Laffer curve

The Laffer curve is an economic theory that compares the percentage of taxes collected with the amount that the government can obtain as public revenue.

This idea was developed by the economist Arthur Laffer, being an advocate that reducing the taxes charged to companies can increase the state’s income.

The theory explains that after a certain point, no matter how much the tax rate increases, it should generate less tax revenue.

Example of the Laffer curve

As an example, in the image above, if we consider that this graph can demonstrate the economy of a certain country, then the best rate will be a maximum tax rate of 55%.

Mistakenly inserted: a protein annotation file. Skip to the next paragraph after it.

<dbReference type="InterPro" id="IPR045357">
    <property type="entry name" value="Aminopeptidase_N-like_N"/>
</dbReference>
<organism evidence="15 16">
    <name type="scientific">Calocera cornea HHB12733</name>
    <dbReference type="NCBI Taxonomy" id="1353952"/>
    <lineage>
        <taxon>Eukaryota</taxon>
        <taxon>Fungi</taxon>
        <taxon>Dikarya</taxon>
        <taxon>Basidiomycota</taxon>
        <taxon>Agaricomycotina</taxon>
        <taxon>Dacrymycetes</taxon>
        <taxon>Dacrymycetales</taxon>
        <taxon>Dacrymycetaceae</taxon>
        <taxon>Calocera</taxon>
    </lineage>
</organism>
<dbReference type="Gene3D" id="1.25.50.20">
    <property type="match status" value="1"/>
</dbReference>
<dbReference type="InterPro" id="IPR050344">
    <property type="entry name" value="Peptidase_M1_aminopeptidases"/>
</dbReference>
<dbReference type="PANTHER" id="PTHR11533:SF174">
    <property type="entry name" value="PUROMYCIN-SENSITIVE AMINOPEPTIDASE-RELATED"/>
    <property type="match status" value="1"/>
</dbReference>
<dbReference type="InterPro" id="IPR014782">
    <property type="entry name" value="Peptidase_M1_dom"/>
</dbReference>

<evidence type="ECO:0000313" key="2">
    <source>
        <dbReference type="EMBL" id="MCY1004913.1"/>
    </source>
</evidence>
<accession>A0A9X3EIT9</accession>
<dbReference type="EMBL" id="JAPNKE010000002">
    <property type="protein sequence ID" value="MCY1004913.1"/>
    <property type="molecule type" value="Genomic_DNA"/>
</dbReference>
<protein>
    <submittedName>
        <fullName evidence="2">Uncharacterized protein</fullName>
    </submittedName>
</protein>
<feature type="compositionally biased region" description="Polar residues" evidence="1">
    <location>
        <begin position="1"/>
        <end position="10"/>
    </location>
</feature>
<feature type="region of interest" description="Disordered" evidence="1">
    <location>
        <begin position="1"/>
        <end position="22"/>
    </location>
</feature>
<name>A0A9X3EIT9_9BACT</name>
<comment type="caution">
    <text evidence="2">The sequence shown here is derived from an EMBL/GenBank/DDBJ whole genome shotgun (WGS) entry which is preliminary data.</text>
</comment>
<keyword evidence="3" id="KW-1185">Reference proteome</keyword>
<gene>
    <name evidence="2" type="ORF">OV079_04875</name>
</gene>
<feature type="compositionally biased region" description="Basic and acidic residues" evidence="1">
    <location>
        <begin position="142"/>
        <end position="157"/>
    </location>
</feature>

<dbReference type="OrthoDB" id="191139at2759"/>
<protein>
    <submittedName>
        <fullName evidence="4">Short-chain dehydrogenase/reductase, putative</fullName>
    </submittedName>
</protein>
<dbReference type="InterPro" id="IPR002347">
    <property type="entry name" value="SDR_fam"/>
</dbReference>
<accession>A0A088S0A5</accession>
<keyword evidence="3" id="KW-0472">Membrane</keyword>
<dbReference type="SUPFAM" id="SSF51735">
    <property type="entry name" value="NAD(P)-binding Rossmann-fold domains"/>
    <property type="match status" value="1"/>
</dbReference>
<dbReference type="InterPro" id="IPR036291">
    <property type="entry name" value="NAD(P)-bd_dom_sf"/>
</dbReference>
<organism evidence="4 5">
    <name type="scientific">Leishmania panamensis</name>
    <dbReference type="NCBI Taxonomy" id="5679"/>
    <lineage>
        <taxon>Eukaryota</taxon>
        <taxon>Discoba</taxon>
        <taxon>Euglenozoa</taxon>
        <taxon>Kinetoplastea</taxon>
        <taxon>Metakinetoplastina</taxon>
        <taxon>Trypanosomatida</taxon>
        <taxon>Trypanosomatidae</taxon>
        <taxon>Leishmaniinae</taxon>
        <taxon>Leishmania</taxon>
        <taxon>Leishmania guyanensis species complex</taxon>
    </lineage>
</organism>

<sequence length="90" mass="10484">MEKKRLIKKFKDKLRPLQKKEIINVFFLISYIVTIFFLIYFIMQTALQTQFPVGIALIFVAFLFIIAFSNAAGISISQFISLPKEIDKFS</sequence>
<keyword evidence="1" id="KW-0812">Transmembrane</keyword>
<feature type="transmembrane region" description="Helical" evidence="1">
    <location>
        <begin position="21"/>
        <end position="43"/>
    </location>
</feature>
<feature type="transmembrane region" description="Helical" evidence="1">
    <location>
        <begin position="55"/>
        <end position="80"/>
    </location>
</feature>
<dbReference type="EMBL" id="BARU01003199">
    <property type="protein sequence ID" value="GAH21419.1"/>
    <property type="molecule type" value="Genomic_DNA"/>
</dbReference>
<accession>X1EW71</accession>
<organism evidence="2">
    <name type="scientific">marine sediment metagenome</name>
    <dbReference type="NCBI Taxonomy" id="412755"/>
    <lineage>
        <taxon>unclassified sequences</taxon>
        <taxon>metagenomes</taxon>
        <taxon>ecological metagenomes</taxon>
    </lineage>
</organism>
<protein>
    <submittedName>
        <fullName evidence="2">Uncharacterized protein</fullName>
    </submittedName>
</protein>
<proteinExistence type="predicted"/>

If the government of this country requires more than 55% of the rate, it can decrease its collection instead of increasing it. This happens with the lower production of the companies or with the income they have and they are not declared.

If the tax rate is 0% or 100% there are no taxes. The first because quantity is not required and the second because no economic agent will be interested in producing.

If the percentage charged is 25%, the government of this country may increase even more, without prejudice to reducing the amount received.

The Laffer curve is used to explain the concept of ”  elasticity of taxable income  “, that is, the sensitivity of the country with the increase in taxes. The higher the sensitivity, the further to the left the peak of the graph will be.